Friday of the 2nd Week of Easter

The famous story of the loaves and fishes.  Today we read about it in John’s Gospel.  We all know the story.  We’ve heard it a thousand times.  Jesus feeds 5,000 with five loaves and two fish and has even more food left, twelve baskets full, than He started with; an obvious miracle.

If we’ve heard the story a thousand times, then we’ve heard a thousand homilies about it.  What can I possibly say that hasn’t been said already?  The answer is nothing.  But I will say this with apologies to anyone who might have said the same thing before.  This isn’t the only instance where Jesus has turned something small into something big.  In fact, He does it all the time.

Look at your own faith for example.  Jesus returned to heaven on Pentacost, the end of the season of easter.  He left twelve men in charge of His Church.  That was it.  Twelve guys who weren’t very impressive; mostly fishermen and tax collectors.  Yet today there are a billion Catholics in the world.  It’s a miracle that makes the loaves and fishes miracle look tiny by comparison.  And you and I are part of that miracle.

Someone taught us the faith so that we can teach it to others.  It’s been that way since the very beginning.  Today we face a serious challenge.  We don’t just have to teach new people the meaning of the Gospel, we have to remind others who’ve already been taught it that nothing has changed.  Some say that as many as 70 percent of people who call themselves Catholics don’t go to mass on a regular basis.  If you don’t believe it, just think about the crowds that were at mass on Easter.  That was two Sundays ago.  You may have noticed that there were a lot more empty seats last Sunday.

Today’s Gospel is a reminder that we have a part to play in salvation history.  It’s what the Church calls the “new evangelization.”  It means that we’re all called to reach out to our fallen-away brothers and sisters.  We hear a lot about the vocation crisis; not enough priests to staff our churches.  But what we’re really seeing is a crisis of faith.  If only three in ten Catholics bother to go to mass, what are the chances of having a surplus of priests?  I’d say slim and none.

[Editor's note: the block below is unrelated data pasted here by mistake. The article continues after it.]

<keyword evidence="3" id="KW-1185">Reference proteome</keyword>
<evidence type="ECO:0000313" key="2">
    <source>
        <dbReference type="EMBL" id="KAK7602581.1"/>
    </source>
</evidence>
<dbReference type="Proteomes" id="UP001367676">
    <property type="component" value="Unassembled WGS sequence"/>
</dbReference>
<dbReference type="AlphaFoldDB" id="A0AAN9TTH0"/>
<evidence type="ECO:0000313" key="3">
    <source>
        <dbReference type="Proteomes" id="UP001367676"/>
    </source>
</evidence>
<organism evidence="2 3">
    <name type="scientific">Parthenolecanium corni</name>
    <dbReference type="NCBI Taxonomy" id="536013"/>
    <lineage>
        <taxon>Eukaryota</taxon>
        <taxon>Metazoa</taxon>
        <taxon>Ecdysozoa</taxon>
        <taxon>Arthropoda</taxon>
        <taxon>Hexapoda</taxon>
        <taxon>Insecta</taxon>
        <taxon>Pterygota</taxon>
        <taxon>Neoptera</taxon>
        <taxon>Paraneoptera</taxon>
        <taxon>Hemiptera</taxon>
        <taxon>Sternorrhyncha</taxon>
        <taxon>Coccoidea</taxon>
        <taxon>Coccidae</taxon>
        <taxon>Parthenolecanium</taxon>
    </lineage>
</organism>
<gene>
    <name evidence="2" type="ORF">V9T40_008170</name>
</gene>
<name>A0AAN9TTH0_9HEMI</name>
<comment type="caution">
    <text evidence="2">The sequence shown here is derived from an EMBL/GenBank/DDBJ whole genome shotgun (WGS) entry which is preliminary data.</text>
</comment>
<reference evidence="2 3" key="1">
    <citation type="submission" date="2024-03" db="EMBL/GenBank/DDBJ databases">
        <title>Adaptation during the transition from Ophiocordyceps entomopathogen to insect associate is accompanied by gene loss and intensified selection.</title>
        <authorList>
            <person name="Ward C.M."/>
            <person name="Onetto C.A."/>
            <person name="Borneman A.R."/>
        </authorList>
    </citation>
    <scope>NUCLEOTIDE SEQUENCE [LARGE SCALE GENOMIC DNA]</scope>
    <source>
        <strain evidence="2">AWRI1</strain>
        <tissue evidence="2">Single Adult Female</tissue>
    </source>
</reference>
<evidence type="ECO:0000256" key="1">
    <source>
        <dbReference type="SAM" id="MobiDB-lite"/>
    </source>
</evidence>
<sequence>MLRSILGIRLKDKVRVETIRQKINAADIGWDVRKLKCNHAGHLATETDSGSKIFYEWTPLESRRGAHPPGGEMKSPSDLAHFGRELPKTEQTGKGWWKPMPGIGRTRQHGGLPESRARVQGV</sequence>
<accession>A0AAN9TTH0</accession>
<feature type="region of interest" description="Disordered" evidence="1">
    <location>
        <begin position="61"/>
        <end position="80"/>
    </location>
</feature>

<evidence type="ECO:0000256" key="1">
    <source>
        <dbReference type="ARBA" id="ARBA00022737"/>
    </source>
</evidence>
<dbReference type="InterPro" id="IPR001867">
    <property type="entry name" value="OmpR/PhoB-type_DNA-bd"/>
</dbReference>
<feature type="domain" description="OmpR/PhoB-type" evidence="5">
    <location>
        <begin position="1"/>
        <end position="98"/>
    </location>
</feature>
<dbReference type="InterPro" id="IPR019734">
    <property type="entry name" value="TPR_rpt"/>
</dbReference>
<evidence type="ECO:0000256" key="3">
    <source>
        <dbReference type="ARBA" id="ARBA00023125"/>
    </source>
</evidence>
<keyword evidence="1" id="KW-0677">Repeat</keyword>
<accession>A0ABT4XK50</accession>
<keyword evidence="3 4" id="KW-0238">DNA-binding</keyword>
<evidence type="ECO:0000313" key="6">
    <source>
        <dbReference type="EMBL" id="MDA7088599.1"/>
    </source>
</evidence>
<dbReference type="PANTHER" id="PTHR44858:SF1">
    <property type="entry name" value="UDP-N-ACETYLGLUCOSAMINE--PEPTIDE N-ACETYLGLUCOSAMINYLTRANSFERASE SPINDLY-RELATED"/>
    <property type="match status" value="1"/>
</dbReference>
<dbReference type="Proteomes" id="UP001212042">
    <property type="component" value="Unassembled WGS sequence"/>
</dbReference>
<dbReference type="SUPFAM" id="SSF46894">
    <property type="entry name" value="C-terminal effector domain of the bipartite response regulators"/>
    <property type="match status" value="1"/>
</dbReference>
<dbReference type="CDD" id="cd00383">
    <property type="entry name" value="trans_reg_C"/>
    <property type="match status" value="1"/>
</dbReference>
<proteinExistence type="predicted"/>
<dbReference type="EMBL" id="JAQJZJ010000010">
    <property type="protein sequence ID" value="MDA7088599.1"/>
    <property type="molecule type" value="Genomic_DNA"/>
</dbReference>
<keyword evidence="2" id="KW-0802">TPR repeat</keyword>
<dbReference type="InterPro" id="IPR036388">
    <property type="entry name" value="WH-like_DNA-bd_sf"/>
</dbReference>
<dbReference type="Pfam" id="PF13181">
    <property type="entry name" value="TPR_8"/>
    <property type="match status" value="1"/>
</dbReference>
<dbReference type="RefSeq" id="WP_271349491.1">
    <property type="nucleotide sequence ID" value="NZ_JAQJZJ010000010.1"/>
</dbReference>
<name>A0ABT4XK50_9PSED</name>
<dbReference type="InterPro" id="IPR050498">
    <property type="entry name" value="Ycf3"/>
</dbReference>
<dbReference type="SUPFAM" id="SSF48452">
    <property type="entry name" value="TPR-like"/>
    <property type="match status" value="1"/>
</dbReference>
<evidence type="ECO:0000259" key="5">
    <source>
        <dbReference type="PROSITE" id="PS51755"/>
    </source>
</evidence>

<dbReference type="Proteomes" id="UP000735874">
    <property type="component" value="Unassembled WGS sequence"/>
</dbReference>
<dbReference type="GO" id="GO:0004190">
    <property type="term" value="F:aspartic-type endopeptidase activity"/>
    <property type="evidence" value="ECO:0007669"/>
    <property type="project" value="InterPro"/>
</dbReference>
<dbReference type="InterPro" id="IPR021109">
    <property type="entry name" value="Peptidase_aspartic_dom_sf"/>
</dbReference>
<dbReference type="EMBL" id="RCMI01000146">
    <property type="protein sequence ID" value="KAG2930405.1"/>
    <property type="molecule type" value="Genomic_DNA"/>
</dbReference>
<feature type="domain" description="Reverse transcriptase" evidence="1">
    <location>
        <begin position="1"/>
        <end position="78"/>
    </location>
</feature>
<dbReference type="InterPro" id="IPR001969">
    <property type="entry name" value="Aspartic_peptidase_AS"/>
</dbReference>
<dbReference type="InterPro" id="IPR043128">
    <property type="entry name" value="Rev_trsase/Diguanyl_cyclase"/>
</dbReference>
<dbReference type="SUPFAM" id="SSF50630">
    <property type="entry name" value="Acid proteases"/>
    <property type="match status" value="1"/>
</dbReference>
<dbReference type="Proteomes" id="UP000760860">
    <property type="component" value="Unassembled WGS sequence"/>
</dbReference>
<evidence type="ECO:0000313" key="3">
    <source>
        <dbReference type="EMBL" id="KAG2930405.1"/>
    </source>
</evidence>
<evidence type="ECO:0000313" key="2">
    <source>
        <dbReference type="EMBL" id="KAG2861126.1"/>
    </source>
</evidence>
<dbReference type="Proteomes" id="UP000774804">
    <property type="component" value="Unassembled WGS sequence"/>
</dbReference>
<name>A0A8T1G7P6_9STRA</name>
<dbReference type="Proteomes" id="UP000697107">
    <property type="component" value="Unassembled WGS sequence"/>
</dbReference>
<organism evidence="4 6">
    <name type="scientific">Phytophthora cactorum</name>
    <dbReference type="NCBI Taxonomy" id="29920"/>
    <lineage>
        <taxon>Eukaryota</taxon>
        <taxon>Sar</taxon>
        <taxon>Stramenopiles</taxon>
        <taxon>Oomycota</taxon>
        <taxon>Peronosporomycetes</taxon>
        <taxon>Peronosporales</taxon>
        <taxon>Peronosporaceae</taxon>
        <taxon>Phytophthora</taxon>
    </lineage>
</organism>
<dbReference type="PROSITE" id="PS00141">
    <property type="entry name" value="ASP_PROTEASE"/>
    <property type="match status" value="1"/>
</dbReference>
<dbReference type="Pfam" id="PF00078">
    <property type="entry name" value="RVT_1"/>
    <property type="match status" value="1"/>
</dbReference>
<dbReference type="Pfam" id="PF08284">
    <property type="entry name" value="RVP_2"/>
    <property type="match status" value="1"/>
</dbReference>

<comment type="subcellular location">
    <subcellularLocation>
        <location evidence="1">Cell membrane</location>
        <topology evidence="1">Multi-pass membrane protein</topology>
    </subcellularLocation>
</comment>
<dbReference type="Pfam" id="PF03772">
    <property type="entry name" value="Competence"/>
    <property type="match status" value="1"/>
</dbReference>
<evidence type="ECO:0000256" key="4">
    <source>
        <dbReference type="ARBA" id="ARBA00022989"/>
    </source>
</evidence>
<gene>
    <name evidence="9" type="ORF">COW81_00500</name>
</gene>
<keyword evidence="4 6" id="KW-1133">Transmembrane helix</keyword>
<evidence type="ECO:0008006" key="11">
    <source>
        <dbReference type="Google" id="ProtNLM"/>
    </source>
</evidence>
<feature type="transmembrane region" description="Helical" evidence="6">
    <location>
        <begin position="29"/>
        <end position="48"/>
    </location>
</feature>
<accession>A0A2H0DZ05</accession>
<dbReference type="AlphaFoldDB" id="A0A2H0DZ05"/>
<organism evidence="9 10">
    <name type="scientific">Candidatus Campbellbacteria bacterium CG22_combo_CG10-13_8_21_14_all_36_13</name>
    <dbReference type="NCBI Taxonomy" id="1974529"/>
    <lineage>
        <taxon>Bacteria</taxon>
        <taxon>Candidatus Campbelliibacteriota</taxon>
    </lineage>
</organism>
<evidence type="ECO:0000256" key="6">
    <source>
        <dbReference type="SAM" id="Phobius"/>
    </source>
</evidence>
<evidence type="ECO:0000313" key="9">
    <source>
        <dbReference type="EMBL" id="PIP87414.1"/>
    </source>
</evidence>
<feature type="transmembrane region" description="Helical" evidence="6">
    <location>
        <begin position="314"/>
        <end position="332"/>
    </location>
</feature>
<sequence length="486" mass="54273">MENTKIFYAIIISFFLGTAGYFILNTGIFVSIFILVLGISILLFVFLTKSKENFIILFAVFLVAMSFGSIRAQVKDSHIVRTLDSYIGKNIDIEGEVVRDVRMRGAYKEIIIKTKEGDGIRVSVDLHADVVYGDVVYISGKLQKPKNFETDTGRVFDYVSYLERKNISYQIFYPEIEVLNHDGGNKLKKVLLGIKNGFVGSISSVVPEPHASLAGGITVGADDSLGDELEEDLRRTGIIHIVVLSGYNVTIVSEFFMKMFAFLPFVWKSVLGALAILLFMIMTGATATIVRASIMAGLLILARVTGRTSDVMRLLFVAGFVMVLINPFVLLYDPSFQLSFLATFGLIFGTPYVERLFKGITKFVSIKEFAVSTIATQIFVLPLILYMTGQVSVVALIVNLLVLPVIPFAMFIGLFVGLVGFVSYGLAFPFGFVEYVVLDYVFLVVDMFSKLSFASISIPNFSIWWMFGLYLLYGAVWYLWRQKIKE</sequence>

But today’s Gospel gives us hope for the future.  It reminds us that Jesus can do great things with just a little.  Whether it’s feeding 5,000 people with just a little food, or continuing the faith with just a few people, everything is possible with God.  Just as Jesus needed help to distribute food to all those people, He needs our help to spread the faith to all the people who need it.

Some of us are called to preach so it’s obvious what we have to do.  But for the rest, it may seem like more of a challenge.  But I can guarantee you that someone is watching you.  Someone is observing your faith and wondering how it might fit in their lives.  It may be a family member or a friend or even someone you don’t even know, but they’re there.  You don’t have to be all preachy and holy, you just have to live a good life, come to mass, and let others see how satisfied and fulfilled you are.

We can feed others just like Jesus did.

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